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touch with us, and the commerce of this Western Hemisphere will brood over Central America.
"What we desire to do, and what we shall do, is to show our neighbors to the south of us that their interests are identical with our interests; that we have no plans or any thoughts of our own exaltation, but have in view only the peace and the prosperity of the people in our hemisphere."
The little clock on the bookcase struck nine. The President rose. He walked down the stairs with me, and took his hat to go across to his office, where there was to be a conference on the vexing situation in Colorado. As we parted at the end of the corridor he held out his hand and said:
"It will be a great thing not only to have helped humanity by restoring order, but to have gone further than that by laying the secure foundations for that liberty without which there can be no happiness."
(2) THE PRESIDENT'S MEXICAN POLICY-PRESENTED IN AN AUTHORIZED INTERVIEW BY SECRETARY OF THE INTERIOR FRANKLIN K. LANE, JULY 16, 1916
"President Wilson's Mexican policy is one of the things of which, as a member of his administration, I am most proud. It shows so well his abounding faith in humanity, his profound philosophy of democracy, and his unshakable belief in the ultimate triumph of liberty, justice, and right. He has never sought the easy solution of any of the difficult questions that have arisen in the last three years. He has always sought the right solution.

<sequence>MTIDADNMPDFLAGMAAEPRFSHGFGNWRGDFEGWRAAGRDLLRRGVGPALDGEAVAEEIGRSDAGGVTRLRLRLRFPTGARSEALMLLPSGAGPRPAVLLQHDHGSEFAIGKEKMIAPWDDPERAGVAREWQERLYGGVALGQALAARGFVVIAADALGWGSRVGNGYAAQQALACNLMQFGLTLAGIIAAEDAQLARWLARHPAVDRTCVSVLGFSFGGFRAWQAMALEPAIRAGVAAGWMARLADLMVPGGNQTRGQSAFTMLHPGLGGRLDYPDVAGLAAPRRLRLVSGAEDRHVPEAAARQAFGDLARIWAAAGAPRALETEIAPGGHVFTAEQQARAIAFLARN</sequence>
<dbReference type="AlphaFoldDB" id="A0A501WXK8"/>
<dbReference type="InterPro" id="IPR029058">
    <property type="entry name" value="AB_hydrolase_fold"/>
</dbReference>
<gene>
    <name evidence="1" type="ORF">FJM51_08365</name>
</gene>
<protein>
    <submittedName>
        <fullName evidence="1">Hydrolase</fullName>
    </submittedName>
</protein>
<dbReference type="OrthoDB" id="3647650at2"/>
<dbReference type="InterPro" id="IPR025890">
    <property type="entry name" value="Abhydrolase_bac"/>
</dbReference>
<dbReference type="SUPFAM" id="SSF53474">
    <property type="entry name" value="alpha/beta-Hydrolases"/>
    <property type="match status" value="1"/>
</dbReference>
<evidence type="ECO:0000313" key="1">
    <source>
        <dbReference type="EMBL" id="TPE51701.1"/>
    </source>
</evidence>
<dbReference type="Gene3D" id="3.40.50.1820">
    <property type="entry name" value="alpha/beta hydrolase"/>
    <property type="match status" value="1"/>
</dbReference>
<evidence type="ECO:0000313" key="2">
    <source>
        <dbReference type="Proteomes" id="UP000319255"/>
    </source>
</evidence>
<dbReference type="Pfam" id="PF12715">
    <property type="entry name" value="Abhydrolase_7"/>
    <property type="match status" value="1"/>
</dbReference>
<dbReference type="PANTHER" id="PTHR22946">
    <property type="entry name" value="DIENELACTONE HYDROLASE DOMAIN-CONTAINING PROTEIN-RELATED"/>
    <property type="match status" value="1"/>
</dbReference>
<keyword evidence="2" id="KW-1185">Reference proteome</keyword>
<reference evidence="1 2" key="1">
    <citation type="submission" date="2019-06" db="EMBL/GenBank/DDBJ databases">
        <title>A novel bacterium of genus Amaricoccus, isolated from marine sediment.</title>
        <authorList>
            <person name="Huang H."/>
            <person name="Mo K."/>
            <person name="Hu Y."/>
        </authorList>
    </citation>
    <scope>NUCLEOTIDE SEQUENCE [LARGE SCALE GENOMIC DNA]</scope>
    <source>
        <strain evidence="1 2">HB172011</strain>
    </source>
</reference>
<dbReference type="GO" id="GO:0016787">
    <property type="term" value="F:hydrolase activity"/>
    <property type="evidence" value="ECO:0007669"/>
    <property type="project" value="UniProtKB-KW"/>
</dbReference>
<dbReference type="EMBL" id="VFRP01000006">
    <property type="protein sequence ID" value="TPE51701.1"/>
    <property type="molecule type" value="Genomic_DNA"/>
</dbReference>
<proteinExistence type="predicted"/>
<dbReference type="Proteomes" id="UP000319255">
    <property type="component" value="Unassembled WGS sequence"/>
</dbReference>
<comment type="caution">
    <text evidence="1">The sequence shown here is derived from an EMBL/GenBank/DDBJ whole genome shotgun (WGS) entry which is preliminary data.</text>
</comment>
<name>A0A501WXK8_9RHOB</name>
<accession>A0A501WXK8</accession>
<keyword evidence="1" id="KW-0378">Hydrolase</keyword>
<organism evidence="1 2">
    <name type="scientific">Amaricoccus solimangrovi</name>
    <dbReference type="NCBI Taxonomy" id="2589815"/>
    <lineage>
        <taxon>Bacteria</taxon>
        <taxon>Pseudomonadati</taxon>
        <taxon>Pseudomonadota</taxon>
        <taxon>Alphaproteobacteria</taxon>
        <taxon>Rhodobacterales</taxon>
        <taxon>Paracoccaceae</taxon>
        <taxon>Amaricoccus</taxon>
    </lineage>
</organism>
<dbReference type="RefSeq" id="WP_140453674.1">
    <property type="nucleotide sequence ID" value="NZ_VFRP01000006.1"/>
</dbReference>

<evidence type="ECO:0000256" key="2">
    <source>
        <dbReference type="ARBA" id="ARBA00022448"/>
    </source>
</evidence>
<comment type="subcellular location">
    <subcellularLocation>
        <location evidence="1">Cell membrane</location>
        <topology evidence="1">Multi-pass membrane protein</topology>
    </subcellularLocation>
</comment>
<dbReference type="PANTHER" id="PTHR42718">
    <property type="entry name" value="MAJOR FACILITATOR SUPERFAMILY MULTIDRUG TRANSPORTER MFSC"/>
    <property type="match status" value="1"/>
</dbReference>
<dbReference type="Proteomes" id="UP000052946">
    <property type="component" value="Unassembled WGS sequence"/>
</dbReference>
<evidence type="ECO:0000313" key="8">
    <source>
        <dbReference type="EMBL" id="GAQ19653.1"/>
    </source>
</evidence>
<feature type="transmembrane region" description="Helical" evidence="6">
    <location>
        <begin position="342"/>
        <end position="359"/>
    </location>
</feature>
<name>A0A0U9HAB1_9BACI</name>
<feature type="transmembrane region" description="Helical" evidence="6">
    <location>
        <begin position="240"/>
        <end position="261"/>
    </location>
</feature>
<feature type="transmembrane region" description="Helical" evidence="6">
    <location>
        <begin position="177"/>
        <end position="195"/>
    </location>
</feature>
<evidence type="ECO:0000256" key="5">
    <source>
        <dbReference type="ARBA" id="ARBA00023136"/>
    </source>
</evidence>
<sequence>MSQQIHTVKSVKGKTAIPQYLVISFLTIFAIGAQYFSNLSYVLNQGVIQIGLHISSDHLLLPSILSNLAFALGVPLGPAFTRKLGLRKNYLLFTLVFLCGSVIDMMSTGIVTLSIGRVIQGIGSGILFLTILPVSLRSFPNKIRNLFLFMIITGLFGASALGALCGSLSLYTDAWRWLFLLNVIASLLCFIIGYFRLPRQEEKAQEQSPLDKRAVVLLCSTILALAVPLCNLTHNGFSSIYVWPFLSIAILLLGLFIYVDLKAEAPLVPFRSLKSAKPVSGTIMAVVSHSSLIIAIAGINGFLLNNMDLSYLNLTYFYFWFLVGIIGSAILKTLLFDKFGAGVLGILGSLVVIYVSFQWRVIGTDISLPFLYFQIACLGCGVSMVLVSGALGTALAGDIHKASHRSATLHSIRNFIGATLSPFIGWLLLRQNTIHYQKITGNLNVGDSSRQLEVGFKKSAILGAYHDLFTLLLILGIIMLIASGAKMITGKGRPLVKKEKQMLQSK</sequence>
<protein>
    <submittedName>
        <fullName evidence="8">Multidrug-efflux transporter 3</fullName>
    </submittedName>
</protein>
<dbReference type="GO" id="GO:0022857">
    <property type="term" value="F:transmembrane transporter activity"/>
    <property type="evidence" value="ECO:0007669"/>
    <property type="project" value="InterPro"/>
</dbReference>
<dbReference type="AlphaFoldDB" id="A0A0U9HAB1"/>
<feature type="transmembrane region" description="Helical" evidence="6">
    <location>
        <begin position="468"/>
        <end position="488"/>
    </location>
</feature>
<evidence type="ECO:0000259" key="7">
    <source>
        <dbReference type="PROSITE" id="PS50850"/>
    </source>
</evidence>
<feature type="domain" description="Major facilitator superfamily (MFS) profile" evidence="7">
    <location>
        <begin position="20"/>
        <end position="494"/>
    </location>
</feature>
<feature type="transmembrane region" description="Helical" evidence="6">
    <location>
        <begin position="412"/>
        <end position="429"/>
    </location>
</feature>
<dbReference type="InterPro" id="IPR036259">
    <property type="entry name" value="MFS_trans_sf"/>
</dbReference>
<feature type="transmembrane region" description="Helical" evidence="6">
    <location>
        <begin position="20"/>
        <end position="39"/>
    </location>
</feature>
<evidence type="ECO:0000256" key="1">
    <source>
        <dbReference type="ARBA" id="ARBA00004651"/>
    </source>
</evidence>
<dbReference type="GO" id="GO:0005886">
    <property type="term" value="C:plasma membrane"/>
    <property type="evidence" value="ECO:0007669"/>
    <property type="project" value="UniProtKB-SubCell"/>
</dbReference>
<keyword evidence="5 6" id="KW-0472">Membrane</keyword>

"Mr. Wilson's Mexican policy has not been weak and vacillating. It has been definite and consistent, firm and constructive. How firm is already known to those who have sought to force American intervention in Mexico; how constructive will best be appreciated fifty years from now by the whole world. It was to Mexico perhaps more than to anything that the President referred the other day when he said that he was playing for the verdict of mankind.
"The policy of the United States toward Mexico is a policy of hope and of helpfulness; it is a policy of Mexico for the Mexicans. That, after all, is the traditional policy of this country-it is the policy that drove Maximillian out of Mexico."
Secretary of the Interior Lane made this statement to me at his summer camp on the shores of Lake Champlain, and then he launched out into a forceful declaration of the principles underlying President Wilson's Mexican policy and proceeded to give the reasons for his conviction that the President was right when he refused to recognize Huerta, and declared that the murderer of Madero must go, right when he occupied the port of Vera Cruz, right when he accepted the offer of mediation extended by the A B C, right when he abided by the agreement reached at Niagara Falls, right when he withdrew from Vera Cruz, right when he recognized Carranza as head of the de facto Government, and right when he sent the United States Army into Mexico after the bandit raid on Columbus. Mr. Lane said:
"The doctrine of force is always fighting with the doctrine of sympathy, and the trouble with the two schools of warism and pacifism is that neither one will recognize that both philosophies have a part to play in the life of every individual and of every nation and in